For Agents: Why It Pays to Be Intentionally Inclusive

To understand why it pays to be intentionally inclusive, we first need to explore the potential of reaching underserved markets in your community.

Before we continue, I’d like to point out that there are dozens of ways we can measure diversity. When discussing diversity, most people immediately think of demographic characteristics such as race, gender, and age.  These are certainly important factors in determining market segmentation. Because of this, most of the available data will focus on demographic traits. In future posts, we will also talk about ways to make space for cultural and language differences, be mindful of different family structures, consider clients with disabilities, and so on.

For now, though, let’s look at some U.S. demographic data and consider the implications for your agency.

Snapshot: U.S. Population

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Here, we see U.S. Census demographic data in terms of race and ethnicity, grouped by age.

A few items of note:

  • Overall population is in decline. People are waiting longer to have children and are having few children than did past generations.
  • The rate of decline is highest for white, non-Hispanics
  • Hispanics of all races represent the fastest growing ethnicity in the United States

Consider these overall population trends and what signs of change you are seeing in your own community.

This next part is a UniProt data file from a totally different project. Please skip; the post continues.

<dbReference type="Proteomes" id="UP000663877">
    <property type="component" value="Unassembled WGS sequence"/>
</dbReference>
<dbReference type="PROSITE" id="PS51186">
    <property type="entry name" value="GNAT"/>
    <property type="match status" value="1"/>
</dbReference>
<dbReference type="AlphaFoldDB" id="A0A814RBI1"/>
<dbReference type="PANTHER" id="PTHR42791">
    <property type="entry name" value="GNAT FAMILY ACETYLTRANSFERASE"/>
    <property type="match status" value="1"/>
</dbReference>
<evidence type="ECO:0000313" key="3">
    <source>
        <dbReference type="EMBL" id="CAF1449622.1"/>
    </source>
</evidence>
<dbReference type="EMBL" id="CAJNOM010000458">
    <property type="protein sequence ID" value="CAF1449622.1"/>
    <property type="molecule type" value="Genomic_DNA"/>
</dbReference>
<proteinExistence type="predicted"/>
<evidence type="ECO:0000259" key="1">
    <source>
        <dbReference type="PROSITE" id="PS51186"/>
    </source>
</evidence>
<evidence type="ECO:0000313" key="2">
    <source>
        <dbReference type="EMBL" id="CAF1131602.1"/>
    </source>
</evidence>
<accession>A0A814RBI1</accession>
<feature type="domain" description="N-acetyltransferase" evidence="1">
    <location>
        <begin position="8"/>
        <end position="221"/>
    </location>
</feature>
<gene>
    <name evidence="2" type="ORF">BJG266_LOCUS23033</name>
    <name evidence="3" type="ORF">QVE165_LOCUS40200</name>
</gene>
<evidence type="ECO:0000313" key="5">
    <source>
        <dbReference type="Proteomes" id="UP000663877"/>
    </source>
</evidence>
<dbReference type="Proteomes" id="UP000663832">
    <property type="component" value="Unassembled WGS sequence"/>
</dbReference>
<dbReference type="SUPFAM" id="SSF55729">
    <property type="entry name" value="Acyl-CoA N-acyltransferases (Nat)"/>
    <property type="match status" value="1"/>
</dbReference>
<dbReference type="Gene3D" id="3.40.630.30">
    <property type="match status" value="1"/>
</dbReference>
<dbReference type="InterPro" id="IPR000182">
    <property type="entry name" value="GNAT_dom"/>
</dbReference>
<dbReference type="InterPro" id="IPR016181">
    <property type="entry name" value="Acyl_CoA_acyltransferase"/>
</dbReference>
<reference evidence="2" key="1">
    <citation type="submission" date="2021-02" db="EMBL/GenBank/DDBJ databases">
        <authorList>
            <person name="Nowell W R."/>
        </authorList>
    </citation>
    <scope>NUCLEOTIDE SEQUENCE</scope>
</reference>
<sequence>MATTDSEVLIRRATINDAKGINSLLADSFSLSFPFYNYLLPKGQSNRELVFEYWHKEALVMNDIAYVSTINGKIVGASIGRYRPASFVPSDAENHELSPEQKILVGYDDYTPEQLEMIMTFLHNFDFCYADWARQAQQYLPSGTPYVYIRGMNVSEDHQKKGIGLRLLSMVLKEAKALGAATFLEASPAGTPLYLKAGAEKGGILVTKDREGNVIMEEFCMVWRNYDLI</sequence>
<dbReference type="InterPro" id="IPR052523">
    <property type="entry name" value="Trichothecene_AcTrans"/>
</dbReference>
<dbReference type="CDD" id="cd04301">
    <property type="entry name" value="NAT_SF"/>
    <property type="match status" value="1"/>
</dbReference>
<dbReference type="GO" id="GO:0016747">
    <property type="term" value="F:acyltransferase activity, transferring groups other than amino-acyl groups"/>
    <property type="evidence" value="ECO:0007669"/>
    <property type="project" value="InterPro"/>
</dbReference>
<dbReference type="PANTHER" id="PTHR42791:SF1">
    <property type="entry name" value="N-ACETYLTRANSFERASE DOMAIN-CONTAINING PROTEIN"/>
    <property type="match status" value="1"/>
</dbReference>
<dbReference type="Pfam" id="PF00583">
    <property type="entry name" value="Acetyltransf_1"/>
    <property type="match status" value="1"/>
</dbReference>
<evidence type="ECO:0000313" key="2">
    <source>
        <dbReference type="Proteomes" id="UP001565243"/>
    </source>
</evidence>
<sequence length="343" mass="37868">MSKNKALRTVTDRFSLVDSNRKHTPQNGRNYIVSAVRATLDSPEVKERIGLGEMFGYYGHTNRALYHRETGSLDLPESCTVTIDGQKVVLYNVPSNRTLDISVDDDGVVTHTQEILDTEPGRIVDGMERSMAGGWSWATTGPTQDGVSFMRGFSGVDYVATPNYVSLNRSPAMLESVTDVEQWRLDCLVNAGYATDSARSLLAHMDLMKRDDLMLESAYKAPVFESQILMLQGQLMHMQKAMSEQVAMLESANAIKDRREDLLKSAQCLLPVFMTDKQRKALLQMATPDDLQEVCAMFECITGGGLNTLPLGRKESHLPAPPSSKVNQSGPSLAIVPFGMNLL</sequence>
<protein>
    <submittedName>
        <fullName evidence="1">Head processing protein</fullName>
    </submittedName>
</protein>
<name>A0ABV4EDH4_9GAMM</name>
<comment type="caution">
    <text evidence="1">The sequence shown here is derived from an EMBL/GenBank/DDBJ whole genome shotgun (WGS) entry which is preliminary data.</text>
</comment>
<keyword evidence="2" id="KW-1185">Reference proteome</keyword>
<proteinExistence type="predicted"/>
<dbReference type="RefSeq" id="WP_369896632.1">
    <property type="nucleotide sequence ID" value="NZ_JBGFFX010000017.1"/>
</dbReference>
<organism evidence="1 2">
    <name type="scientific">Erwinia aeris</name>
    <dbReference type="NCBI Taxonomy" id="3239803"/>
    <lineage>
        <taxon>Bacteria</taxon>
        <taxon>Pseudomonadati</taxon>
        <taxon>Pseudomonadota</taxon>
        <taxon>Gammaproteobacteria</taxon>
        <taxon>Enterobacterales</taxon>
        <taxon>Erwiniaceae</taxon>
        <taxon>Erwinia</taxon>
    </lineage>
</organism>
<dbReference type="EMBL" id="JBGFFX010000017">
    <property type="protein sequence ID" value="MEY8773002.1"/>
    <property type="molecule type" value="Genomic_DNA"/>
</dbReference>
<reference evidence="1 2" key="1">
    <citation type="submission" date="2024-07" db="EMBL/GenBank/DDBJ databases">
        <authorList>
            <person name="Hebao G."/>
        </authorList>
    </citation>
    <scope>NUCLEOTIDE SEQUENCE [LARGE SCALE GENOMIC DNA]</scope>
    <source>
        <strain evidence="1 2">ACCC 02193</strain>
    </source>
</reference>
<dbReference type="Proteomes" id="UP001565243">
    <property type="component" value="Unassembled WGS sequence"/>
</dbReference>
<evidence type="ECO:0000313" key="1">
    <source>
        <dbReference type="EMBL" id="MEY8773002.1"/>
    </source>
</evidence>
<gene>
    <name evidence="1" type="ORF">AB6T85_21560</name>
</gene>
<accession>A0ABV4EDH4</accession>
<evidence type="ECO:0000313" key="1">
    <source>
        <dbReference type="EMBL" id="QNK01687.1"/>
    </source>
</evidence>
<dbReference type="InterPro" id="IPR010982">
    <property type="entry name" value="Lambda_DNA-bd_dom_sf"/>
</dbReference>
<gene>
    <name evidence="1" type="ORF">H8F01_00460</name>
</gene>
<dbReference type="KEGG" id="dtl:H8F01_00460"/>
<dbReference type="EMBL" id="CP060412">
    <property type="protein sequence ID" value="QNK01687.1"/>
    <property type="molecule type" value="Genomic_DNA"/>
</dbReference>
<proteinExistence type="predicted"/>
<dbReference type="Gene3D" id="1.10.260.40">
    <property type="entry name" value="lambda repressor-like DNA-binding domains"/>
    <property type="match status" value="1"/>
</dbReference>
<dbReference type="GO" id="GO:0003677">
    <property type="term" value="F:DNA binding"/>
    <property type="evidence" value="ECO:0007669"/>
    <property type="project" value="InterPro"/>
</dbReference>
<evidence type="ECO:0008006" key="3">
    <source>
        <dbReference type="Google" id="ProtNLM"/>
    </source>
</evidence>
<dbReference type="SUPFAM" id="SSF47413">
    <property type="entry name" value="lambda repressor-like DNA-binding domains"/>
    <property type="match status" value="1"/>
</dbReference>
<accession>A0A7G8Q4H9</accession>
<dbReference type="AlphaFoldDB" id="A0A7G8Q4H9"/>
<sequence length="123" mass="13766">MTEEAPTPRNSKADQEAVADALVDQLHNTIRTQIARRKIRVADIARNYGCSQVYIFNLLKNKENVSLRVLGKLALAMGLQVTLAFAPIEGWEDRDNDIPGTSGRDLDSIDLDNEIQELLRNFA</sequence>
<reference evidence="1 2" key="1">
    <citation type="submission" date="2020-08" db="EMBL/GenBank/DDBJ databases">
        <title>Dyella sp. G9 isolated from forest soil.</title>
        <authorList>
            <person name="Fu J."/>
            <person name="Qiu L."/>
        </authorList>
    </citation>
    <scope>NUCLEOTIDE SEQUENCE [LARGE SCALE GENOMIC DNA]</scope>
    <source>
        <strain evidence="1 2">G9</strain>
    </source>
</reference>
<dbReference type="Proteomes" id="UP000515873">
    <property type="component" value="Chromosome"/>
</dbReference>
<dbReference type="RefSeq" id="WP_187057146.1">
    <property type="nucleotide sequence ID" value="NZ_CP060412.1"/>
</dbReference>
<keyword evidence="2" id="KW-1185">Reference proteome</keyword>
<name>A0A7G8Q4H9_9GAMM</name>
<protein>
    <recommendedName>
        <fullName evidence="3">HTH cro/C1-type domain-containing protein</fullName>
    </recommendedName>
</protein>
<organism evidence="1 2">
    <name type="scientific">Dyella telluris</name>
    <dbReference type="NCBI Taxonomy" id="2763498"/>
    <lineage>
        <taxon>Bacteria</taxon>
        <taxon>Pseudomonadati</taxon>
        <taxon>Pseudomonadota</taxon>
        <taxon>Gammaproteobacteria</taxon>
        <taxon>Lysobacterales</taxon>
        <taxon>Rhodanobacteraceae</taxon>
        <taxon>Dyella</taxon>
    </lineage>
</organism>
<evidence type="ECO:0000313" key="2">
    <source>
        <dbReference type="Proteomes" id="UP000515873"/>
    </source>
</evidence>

Is your agency prepared to meet the needs of – and compete for the attention of – a smaller, but more diverse client pool?

To explore this question, let’s look at some implications for both personal and small business lines.

Snapshot: Home Ownership

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This graph from the Brookings Institute shows the change in home ownership from 2001 to 2015, by race and ethnicity.

We can see from this data that both homeowners and renters are following overall population trends, with fewer white homeowners and renters over a 14-year period, and an increasing number of Hispanic homeowners and renters.

Hispanic consumers, therefore, represent a growing market for agents selling homeowners’ and renters’ insurance.

When you further consider that more than 90 percent of new car buyers are also homeowners, you can see the cross-marketing potential of these consumers.

Snapshot: Business Owners

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What about small business policies?

A growing number of small businesses can be attributed to minority and women owners. This snapshot shows that nearly 1.5 million U.S. businesses are owned by racial and ethnic minorities, and more than one million U.S. businesses are owned by women. Veterans account for 360,000 businesses in the United States, though that number shows moderate decline in the past three years.

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Furthermore, the Small Business Administration reports that from 2007 to 2012, the percentage of Minority- and Hispanic-owned businesses rose within the small business landscape.